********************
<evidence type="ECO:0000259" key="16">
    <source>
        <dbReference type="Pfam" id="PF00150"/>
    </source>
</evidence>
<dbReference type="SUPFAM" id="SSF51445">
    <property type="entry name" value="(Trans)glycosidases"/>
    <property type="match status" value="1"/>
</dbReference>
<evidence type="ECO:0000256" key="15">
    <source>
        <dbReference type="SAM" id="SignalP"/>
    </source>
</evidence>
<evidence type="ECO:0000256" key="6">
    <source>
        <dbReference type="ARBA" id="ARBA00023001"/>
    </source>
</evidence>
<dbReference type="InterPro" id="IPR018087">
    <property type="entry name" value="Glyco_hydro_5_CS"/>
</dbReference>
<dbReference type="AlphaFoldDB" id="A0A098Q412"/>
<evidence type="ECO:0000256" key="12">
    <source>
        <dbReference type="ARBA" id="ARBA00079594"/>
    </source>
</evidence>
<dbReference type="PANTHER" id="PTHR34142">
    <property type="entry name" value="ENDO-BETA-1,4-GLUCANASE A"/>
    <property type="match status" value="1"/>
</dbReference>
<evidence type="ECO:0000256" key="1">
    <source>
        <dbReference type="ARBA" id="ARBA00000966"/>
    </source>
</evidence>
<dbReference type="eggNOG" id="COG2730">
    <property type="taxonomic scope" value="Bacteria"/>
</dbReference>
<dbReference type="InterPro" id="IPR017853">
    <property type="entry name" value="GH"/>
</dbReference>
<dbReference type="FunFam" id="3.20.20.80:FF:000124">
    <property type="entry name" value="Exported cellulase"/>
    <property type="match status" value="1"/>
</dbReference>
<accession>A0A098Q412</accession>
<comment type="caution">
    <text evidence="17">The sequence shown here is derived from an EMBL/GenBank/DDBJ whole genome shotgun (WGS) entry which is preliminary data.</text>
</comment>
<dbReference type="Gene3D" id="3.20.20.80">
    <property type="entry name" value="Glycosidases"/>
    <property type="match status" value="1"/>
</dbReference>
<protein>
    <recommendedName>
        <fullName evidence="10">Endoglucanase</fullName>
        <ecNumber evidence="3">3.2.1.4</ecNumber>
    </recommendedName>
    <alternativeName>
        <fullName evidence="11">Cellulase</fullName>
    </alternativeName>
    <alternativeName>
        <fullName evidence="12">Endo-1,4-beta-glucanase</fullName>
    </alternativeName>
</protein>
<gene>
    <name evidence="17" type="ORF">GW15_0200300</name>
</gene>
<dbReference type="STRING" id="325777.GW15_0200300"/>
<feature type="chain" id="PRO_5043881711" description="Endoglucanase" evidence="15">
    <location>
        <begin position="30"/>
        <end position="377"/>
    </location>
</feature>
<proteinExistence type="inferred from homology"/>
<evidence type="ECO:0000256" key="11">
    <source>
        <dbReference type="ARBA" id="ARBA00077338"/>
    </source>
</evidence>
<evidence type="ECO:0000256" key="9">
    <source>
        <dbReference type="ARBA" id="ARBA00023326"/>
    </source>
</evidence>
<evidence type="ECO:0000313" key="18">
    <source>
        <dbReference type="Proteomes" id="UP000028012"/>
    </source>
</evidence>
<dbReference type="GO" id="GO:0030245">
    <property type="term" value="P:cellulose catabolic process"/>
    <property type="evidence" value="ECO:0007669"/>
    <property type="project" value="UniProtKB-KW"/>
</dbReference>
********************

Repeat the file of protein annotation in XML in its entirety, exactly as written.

<evidence type="ECO:0000259" key="16">
    <source>
        <dbReference type="Pfam" id="PF00150"/>
    </source>
</evidence>
<dbReference type="SUPFAM" id="SSF51445">
    <property type="entry name" value="(Trans)glycosidases"/>
    <property type="match status" value="1"/>
</dbReference>
<evidence type="ECO:0000256" key="15">
    <source>
        <dbReference type="SAM" id="SignalP"/>
    </source>
</evidence>
<evidence type="ECO:0000256" key="6">
    <source>
        <dbReference type="ARBA" id="ARBA00023001"/>
    </source>
</evidence>
<dbReference type="InterPro" id="IPR018087">
    <property type="entry name" value="Glyco_hydro_5_CS"/>
</dbReference>
<dbReference type="AlphaFoldDB" id="A0A098Q412"/>
<evidence type="ECO:0000256" key="12">
    <source>
        <dbReference type="ARBA" id="ARBA00079594"/>
    </source>
</evidence>
<dbReference type="PANTHER" id="PTHR34142">
    <property type="entry name" value="ENDO-BETA-1,4-GLUCANASE A"/>
    <property type="match status" value="1"/>
</dbReference>
<evidence type="ECO:0000256" key="1">
    <source>
        <dbReference type="ARBA" id="ARBA00000966"/>
    </source>
</evidence>
<dbReference type="eggNOG" id="COG2730">
    <property type="taxonomic scope" value="Bacteria"/>
</dbReference>
<dbReference type="InterPro" id="IPR017853">
    <property type="entry name" value="GH"/>
</dbReference>
<dbReference type="FunFam" id="3.20.20.80:FF:000124">
    <property type="entry name" value="Exported cellulase"/>
    <property type="match status" value="1"/>
</dbReference>
<accession>A0A098Q412</accession>
<comment type="caution">
    <text evidence="17">The sequence shown here is derived from an EMBL/GenBank/DDBJ whole genome shotgun (WGS) entry which is preliminary data.</text>
</comment>
<dbReference type="Gene3D" id="3.20.20.80">
    <property type="entry name" value="Glycosidases"/>
    <property type="match status" value="1"/>
</dbReference>
<protein>
    <recommendedName>
        <fullName evidence="10">Endoglucanase</fullName>
        <ecNumber evidence="3">3.2.1.4</ecNumber>
    </recommendedName>
    <alternativeName>
        <fullName evidence="11">Cellulase</fullName>
    </alternativeName>
    <alternativeName>
        <fullName evidence="12">Endo-1,4-beta-glucanase</fullName>
    </alternativeName>
</protein>
<gene>
    <name evidence="17" type="ORF">GW15_0200300</name>
</gene>
<dbReference type="STRING" id="325777.GW15_0200300"/>
<feature type="chain" id="PRO_5043881711" description="Endoglucanase" evidence="15">
    <location>
        <begin position="30"/>
        <end position="377"/>
    </location>
</feature>
<proteinExistence type="inferred from homology"/>
<evidence type="ECO:0000256" key="11">
    <source>
        <dbReference type="ARBA" id="ARBA00077338"/>
    </source>
</evidence>
<evidence type="ECO:0000256" key="9">
    <source>
        <dbReference type="ARBA" id="ARBA00023326"/>
    </source>
</evidence>
<evidence type="ECO:0000313" key="18">
    <source>
        <dbReference type="Proteomes" id="UP000028012"/>
    </source>
</evidence>
<dbReference type="GO" id="GO:0030245">
    <property type="term" value="P:cellulose catabolic process"/>
    <property type="evidence" value="ECO:0007669"/>
    <property type="project" value="UniProtKB-KW"/>
</dbReference>